• bouquet
  • calm
  • Center Framed
  • Closed Eyes
  • creative light
  • Dark
  • Directional Light
  • gentle
  • Harsh Light
  • Indoor
  • Mid range
  • Moody
  • Quiet
  • Sitting
  • soft
  • Window Light

The story behind the image

Show more
A portrait of the Bride right after preparations is a “must have” for us. Right after putting on the dress, with a bouquet in her hand and beautiful light in the background. We couldn’t miss such unique conditions as before the reception in the castle in Łagów.

Strong light was breaking through the branches of the trees behind the window. It was coming in through one of the windows in the knight’s hall. It didn’t look too good when we looked at it through a wide lens, but when we seated Karolina in front of it and narrowed the field of view, magic happened.
Show more


Describe how you spoke to your subject(s)

We seated Karolina on one of the chairs that stood next to us. We positioned her at about a 30-degree angle to the window (toward us) so that her body would look three-dimensional in the photo.

The light was challenging. It was glaring in our eyes and changing position all the time. So, we asked the Bride to grab the bouquet, put it on her lap, and close her eyes. We wanted her to gently change position and try to feel the sun on her face.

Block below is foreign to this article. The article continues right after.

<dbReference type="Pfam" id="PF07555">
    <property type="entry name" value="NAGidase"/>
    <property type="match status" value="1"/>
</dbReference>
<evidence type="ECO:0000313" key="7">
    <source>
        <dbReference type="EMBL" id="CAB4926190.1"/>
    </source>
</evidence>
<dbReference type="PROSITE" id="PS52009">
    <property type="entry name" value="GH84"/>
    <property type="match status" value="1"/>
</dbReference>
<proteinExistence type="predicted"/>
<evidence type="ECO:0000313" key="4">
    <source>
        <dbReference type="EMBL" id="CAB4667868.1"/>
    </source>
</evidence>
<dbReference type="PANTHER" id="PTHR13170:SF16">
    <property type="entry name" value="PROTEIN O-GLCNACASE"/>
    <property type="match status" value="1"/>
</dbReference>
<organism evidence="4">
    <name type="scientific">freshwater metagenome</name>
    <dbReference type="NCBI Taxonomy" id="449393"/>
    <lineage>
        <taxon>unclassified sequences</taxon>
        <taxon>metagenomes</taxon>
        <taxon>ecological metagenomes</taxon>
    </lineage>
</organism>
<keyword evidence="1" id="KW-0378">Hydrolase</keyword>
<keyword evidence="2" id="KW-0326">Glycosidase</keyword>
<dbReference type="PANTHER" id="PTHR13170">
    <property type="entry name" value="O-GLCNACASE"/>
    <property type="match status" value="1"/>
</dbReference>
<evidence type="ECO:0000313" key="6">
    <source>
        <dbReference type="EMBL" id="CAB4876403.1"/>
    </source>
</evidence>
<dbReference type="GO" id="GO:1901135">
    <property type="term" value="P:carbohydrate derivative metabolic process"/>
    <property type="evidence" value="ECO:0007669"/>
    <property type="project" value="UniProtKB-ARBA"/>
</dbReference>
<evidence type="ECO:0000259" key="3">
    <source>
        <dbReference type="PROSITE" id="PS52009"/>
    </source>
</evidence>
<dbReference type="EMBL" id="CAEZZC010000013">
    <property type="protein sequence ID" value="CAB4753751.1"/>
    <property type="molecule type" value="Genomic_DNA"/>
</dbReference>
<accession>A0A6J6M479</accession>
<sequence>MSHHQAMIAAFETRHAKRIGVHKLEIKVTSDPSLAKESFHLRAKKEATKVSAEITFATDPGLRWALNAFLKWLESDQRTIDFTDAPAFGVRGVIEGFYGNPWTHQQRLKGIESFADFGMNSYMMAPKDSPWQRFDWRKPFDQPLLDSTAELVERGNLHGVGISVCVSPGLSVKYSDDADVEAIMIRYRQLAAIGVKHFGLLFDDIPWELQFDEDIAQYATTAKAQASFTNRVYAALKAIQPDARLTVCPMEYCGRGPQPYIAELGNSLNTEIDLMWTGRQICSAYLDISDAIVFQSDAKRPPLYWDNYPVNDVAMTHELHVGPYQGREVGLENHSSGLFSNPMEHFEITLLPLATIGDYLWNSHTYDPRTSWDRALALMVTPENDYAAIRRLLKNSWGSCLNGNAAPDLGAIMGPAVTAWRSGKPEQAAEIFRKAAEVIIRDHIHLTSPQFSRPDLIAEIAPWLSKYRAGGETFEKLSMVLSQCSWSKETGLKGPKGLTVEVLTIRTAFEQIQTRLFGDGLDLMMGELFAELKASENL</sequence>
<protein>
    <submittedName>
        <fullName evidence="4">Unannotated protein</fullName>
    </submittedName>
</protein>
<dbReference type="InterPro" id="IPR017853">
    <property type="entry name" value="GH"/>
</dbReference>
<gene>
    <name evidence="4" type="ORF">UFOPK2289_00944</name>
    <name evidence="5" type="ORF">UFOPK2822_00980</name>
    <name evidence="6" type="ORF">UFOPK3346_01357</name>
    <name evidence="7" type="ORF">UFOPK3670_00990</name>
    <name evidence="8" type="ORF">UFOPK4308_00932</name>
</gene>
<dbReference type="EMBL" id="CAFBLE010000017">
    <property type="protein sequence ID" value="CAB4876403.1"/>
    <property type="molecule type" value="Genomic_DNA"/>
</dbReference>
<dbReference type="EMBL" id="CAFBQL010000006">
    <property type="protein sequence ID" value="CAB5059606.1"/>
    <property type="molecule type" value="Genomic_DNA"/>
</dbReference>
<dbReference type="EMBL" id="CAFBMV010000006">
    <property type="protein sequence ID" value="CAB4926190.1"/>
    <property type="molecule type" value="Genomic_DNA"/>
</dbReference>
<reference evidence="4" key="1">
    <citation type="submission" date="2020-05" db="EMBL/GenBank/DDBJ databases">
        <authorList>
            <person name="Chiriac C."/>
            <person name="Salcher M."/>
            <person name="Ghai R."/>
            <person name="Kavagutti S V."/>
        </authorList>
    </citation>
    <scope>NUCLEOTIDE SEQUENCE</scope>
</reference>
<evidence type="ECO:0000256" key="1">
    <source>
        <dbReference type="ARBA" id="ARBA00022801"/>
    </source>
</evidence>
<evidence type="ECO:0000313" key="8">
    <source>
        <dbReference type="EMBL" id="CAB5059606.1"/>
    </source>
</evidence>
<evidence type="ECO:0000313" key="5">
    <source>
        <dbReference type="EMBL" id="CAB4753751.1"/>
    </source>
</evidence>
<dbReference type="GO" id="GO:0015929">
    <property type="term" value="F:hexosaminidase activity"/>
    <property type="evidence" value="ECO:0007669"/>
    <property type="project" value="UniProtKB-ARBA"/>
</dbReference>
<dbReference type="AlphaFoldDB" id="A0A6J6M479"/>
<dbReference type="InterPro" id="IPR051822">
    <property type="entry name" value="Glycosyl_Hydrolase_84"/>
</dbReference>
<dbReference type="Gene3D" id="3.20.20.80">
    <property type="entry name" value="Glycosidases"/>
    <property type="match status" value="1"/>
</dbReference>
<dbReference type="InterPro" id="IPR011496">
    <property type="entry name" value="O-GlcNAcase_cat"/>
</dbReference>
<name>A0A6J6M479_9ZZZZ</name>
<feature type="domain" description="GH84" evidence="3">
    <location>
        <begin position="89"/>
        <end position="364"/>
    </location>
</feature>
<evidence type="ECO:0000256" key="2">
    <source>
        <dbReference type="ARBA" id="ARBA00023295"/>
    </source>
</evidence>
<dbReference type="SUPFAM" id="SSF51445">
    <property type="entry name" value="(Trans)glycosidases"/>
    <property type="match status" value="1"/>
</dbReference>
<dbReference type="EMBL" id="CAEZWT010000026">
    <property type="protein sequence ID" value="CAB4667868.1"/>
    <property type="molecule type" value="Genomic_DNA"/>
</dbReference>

Show more
What did you say?

Ok, now put the bouquet on your lap, close your eyes and turn towards the window. We want you to feel the sun on your face. Turn slowly if you feel the light has escaped somewhere. Relax and focus on this moment.

Show more
Tone of Directions



We chose a vertical frame to show more of the silhouette. This is a very classic portrait. The eyes are positioned at about 1/3 of the frame, and we moved the whole body in the opposite direction to Karolina’s gaze. By doing this, the photo is more calm and harmonious.

We left some air around the body because we really liked the dark background. It reminded us of Rembrandt’s paintings, and it really suited the castle atmosphere.

Show more

Center Framed


Describe how you spoke to your subject(s)

We set the focus on Karolina’s face. Her face was the most exposed to the light, and we wanted her eyes to be exactly in that place.

We practically always use the continuous autofocus mode, but it’s a matter of working style. With still scenes, we have plenty of time to create the correct frame, but even then we want to be able to react immediately, without waiting for the focus to catch. Continuous autofocus and the ability to set the focus point virtually anywhere in the frame help us do that a lot.

Show more
Focus Mode

Single Shot

Focus POints

Single Focus Point

Focused on

Bride's face

Equipment &

Canon R6
Samyang 85mm f/1.4 EF
1/1250 @ f/1.8 ISO320 WB-Auto

The way the EXIF is written out follows the common photographic method (with the inclusion of White Balance at the end). Here it is broken down:

Shutter Speed @ Aperture ISO White Balance.

Light & Weather